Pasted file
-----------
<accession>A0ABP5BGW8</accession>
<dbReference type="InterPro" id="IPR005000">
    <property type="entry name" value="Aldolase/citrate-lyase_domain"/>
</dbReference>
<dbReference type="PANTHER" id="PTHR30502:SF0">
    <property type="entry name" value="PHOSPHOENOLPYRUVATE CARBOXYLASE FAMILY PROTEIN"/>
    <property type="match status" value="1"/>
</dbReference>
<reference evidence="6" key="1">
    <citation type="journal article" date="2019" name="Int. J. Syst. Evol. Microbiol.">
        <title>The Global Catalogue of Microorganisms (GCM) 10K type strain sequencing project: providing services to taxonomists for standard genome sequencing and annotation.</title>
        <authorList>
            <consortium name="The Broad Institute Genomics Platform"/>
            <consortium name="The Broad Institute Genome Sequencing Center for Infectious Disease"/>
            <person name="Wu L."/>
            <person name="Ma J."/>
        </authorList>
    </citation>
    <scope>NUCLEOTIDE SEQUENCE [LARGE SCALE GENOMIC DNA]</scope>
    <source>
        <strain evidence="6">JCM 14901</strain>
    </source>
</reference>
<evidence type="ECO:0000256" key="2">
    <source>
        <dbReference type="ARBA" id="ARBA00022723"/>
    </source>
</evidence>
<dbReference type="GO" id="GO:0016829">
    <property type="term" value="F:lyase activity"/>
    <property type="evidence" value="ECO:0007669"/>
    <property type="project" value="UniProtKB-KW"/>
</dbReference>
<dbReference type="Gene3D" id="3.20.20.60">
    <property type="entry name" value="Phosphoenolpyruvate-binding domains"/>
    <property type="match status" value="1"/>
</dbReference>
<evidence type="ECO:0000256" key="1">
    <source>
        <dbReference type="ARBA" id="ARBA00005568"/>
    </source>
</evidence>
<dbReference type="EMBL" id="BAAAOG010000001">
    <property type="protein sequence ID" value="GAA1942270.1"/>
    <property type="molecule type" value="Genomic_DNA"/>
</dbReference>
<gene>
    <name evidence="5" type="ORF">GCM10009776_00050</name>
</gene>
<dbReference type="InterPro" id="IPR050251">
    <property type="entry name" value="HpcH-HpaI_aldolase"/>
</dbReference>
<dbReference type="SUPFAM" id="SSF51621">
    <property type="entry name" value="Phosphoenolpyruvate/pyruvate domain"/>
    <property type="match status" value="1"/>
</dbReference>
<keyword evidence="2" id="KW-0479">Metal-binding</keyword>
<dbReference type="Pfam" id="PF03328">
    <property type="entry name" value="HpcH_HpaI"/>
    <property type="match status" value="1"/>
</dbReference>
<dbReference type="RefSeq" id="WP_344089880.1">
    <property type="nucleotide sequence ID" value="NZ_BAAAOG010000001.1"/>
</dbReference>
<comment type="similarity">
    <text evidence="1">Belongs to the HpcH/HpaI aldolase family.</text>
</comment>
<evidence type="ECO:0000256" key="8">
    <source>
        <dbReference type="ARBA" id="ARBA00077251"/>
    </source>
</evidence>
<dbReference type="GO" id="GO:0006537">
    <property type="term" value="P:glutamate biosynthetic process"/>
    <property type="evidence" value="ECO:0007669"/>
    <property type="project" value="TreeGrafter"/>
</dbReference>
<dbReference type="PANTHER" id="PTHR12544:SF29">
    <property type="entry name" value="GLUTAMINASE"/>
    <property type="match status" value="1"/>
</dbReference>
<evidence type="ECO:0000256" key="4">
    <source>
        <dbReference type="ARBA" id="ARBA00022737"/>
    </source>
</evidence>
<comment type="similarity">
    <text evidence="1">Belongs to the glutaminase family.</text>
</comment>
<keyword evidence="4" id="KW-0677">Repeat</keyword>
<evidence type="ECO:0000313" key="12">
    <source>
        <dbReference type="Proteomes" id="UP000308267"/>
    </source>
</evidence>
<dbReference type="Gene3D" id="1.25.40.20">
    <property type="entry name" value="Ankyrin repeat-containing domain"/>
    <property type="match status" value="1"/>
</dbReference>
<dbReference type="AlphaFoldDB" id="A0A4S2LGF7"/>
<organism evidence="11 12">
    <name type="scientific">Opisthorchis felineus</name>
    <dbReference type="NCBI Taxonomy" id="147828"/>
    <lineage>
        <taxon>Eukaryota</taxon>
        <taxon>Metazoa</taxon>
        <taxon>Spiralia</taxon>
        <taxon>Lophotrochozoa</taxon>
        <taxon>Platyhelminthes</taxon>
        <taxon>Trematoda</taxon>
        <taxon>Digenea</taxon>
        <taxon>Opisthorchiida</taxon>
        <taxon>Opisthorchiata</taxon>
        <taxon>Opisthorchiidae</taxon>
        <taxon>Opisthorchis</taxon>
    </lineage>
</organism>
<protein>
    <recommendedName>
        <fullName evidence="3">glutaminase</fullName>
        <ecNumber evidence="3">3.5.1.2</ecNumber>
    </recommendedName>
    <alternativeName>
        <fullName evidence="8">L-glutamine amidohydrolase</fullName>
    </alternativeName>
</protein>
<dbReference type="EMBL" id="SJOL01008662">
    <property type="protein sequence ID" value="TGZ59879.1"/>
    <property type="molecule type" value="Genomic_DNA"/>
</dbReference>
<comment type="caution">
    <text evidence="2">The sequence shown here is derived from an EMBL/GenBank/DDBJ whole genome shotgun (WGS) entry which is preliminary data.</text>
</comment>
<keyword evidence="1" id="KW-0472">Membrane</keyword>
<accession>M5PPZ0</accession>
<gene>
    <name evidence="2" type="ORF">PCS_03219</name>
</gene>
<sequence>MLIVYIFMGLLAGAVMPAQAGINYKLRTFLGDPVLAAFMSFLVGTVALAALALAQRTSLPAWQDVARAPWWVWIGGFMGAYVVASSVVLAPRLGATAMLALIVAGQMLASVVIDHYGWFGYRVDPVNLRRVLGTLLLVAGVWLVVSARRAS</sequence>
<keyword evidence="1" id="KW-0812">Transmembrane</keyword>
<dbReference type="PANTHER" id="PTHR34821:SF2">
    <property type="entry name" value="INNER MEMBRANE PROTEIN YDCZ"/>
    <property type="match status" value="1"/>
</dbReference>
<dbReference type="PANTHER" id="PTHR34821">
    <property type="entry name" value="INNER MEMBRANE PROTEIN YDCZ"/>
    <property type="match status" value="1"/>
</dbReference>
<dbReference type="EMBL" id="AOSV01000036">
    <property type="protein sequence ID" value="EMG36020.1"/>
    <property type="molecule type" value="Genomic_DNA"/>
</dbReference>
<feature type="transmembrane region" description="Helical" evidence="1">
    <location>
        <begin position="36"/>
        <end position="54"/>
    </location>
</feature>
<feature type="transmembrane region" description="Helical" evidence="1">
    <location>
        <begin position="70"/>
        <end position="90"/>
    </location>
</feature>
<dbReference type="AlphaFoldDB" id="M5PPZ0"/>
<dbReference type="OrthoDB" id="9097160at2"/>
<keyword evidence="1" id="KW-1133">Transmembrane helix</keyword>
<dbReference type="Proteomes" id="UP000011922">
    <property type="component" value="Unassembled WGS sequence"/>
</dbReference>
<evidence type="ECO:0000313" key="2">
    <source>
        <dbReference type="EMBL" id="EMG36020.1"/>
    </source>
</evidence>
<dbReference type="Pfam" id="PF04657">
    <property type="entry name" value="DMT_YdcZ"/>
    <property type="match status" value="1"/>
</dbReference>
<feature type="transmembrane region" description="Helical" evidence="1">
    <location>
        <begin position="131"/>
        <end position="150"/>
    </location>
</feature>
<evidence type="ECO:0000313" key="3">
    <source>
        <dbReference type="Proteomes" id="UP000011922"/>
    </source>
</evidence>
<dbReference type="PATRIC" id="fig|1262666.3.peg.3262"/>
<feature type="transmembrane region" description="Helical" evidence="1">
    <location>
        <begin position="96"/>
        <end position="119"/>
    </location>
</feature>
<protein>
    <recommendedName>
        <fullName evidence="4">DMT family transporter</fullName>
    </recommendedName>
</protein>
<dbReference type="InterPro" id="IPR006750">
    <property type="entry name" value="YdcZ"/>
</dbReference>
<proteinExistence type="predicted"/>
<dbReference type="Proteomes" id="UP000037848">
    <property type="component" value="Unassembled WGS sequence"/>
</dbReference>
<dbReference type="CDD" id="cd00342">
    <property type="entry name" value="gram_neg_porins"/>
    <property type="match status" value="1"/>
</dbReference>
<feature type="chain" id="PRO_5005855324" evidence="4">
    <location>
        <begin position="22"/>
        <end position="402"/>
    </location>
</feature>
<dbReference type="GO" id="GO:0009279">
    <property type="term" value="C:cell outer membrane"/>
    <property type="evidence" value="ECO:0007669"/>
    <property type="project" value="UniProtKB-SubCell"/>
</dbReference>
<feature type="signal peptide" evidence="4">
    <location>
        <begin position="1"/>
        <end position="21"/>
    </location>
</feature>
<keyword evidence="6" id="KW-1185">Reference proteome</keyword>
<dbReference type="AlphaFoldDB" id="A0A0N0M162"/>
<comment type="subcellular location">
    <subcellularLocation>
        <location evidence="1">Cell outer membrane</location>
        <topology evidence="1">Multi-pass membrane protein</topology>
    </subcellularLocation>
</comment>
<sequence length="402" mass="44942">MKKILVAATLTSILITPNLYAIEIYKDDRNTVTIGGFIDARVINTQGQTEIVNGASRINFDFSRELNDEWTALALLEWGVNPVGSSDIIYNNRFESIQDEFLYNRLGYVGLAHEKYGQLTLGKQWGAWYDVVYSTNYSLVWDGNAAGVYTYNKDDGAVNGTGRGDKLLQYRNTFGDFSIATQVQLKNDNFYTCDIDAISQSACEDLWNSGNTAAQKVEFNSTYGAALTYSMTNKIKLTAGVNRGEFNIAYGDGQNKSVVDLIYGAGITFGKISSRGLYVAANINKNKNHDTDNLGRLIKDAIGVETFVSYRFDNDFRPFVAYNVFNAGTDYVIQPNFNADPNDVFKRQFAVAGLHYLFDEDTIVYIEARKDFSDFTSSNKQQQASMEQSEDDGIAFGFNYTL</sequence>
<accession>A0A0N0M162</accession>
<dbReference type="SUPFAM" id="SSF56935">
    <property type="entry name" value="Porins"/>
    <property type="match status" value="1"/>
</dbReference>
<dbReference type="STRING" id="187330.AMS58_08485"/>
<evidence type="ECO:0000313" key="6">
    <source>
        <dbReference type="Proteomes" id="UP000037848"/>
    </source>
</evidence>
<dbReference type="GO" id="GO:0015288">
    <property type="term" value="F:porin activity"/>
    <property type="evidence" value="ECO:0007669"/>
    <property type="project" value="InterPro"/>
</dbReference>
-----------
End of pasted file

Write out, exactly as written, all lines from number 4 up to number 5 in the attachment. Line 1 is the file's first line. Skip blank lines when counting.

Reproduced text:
</dbReference>
<dbReference type="PANTHER" id="PTHR30502:SF0">